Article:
Before The League

The story of the people and towns that made pro football America's biggest sport.

The 6-part documentary story of the people and towns that made pro football America's biggest sport.

“Before the League” examines how small towns like Canton and Massillon, Ohio were the blueprint for fielding early pro teams as well as fostering healthy rivalries. As precursors to the NFL, teams like the Akron Pros, Dayton Triangles, Portsmouth Spartans, Ironton Tanks, Shelby Blues, Oorang Indians, Rochester Jeffersons, Buffalo All-Americans, Milwaukee Badgers and Columbus Panhandles laid the groundwork for the successes of today’s big city teams.

8 THINGS YOU NEVER KNEW ABOUT ROCHESTER AND BUFFALO'S PRO FOOTBALL LEGACY

Now, go impress some buddies, win some bets, and don't miss "Before the League", a two-night event on November 17 and 18 on Time Warner Cable SportsChannel. Click here for show times.  

1. The Rochester Jeffersons were one of the first early teams to play games against teams from another state.

 Photo courtesy of http://www.footballsfuture.com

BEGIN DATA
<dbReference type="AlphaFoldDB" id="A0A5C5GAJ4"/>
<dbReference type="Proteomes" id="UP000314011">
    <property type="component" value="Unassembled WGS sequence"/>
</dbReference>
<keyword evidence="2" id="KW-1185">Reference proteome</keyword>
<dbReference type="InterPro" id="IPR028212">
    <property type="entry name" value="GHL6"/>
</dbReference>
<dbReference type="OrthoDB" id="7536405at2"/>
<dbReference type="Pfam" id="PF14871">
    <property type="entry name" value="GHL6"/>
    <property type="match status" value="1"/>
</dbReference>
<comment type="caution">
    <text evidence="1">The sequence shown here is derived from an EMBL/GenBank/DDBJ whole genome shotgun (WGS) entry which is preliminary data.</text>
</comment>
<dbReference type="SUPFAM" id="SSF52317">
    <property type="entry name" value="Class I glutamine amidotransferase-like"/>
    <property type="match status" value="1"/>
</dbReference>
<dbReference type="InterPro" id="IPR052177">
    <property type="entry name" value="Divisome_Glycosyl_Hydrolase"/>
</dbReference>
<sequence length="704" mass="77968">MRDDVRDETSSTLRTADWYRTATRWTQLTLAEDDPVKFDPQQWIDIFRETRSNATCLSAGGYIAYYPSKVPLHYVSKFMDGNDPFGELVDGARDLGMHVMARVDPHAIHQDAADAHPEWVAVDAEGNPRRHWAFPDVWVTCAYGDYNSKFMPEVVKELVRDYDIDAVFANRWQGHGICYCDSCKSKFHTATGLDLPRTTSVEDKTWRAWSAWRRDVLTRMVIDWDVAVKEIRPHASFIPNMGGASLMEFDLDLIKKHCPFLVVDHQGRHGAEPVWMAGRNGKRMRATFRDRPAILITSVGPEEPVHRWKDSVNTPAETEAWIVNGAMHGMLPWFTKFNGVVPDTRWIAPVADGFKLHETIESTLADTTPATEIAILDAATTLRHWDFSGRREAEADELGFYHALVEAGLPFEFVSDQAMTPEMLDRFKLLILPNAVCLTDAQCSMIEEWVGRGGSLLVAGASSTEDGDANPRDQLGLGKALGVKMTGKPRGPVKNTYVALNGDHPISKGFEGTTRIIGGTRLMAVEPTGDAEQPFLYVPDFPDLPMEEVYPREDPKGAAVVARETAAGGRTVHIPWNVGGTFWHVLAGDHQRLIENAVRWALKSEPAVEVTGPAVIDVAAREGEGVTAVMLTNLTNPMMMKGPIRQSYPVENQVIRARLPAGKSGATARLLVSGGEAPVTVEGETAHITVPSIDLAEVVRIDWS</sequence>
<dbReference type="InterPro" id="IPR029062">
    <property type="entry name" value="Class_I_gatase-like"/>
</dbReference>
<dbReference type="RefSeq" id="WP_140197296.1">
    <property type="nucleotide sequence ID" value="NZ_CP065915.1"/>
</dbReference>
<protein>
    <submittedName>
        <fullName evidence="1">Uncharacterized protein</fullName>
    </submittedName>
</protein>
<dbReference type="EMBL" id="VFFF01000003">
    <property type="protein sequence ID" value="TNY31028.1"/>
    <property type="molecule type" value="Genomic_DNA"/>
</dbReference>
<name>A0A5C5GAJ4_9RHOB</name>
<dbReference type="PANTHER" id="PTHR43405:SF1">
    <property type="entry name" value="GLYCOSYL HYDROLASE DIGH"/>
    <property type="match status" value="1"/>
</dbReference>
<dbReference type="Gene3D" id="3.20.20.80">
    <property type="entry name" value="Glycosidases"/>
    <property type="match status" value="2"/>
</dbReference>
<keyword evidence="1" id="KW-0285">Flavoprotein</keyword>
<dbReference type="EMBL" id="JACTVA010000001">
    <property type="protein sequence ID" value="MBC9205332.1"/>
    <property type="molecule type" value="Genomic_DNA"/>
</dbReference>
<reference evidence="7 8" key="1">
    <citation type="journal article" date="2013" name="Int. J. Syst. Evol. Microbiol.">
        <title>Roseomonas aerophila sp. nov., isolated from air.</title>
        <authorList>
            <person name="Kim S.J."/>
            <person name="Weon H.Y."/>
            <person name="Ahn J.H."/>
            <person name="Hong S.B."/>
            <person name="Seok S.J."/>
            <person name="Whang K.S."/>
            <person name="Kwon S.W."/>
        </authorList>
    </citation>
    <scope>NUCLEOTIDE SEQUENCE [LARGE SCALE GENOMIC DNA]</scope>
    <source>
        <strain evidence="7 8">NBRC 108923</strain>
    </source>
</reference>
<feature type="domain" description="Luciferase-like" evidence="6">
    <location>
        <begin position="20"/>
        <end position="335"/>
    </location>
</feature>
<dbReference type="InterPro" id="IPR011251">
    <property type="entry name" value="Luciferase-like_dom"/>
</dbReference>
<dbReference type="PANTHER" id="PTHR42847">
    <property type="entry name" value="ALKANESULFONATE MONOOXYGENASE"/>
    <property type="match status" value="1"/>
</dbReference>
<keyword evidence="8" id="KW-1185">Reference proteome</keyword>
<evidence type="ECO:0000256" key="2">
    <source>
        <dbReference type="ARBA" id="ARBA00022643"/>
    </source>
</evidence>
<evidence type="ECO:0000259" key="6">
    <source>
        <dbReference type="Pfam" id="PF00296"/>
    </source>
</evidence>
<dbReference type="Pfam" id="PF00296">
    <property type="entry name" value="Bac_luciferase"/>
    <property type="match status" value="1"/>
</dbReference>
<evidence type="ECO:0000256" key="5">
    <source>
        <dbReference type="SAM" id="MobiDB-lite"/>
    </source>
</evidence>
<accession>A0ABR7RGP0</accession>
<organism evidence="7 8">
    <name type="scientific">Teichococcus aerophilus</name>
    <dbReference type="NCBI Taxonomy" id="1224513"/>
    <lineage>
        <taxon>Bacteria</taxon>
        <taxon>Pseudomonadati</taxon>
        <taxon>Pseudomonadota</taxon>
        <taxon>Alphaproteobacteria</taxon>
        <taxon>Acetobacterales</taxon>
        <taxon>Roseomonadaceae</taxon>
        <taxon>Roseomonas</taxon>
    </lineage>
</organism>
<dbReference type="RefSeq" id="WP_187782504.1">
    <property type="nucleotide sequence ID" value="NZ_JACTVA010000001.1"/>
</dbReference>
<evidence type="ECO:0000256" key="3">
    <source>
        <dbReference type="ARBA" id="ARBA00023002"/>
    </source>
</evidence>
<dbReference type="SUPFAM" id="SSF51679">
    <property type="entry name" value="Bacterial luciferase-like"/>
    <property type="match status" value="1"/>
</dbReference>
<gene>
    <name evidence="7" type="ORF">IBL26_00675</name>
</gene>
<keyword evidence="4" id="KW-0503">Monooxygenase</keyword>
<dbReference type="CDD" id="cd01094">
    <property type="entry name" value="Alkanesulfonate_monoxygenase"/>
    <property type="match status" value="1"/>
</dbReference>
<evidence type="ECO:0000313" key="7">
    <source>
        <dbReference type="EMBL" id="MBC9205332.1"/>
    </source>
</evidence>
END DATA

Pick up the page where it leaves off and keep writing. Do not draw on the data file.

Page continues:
Photo courtesy of http://www.footballsfuture.com

2. Leo Lyons, the manager of the Rochester Jeffersons, stayed with the NFL long after the team folded, becoming the league’s unofficial historian.

 Source: Wikipedia    Public Domain

Source: Wikipedia    Public Domain

3. The Rochester Jeffersons once tried to sign Red Grange, who instead went to the Chicago Bears.

 Source: Wikipedia    Public Domain

Source: Wikipedia    Public Domain

4. The Rochester Jeffersons only won 2 NFL league games, despite playing from 1921 to 1925.

5. The Buffalo All-Americans were the first professional NFL team to win by margins of 20 or more points in each of its first four games, an asterisked record which was not tied until the 2007 New England Patriots.

6. The Buffalo All-Americans made the first player trade in NFL history, acquiring Bob Nash from the Akron Pros for $300 and 5% of the gate.

 Source: Wikipedia    Public Domain

Source: Wikipedia    Public Domain

7. The flu epidemic of 1919 prevented the Buffalo All-Americans from traveling to play against other teams.

8. The Buffalo All-Americans were part of the first major dispute in the NFL, claiming a share of the 1921 title, which was denied and given to the Decatur Staleys.


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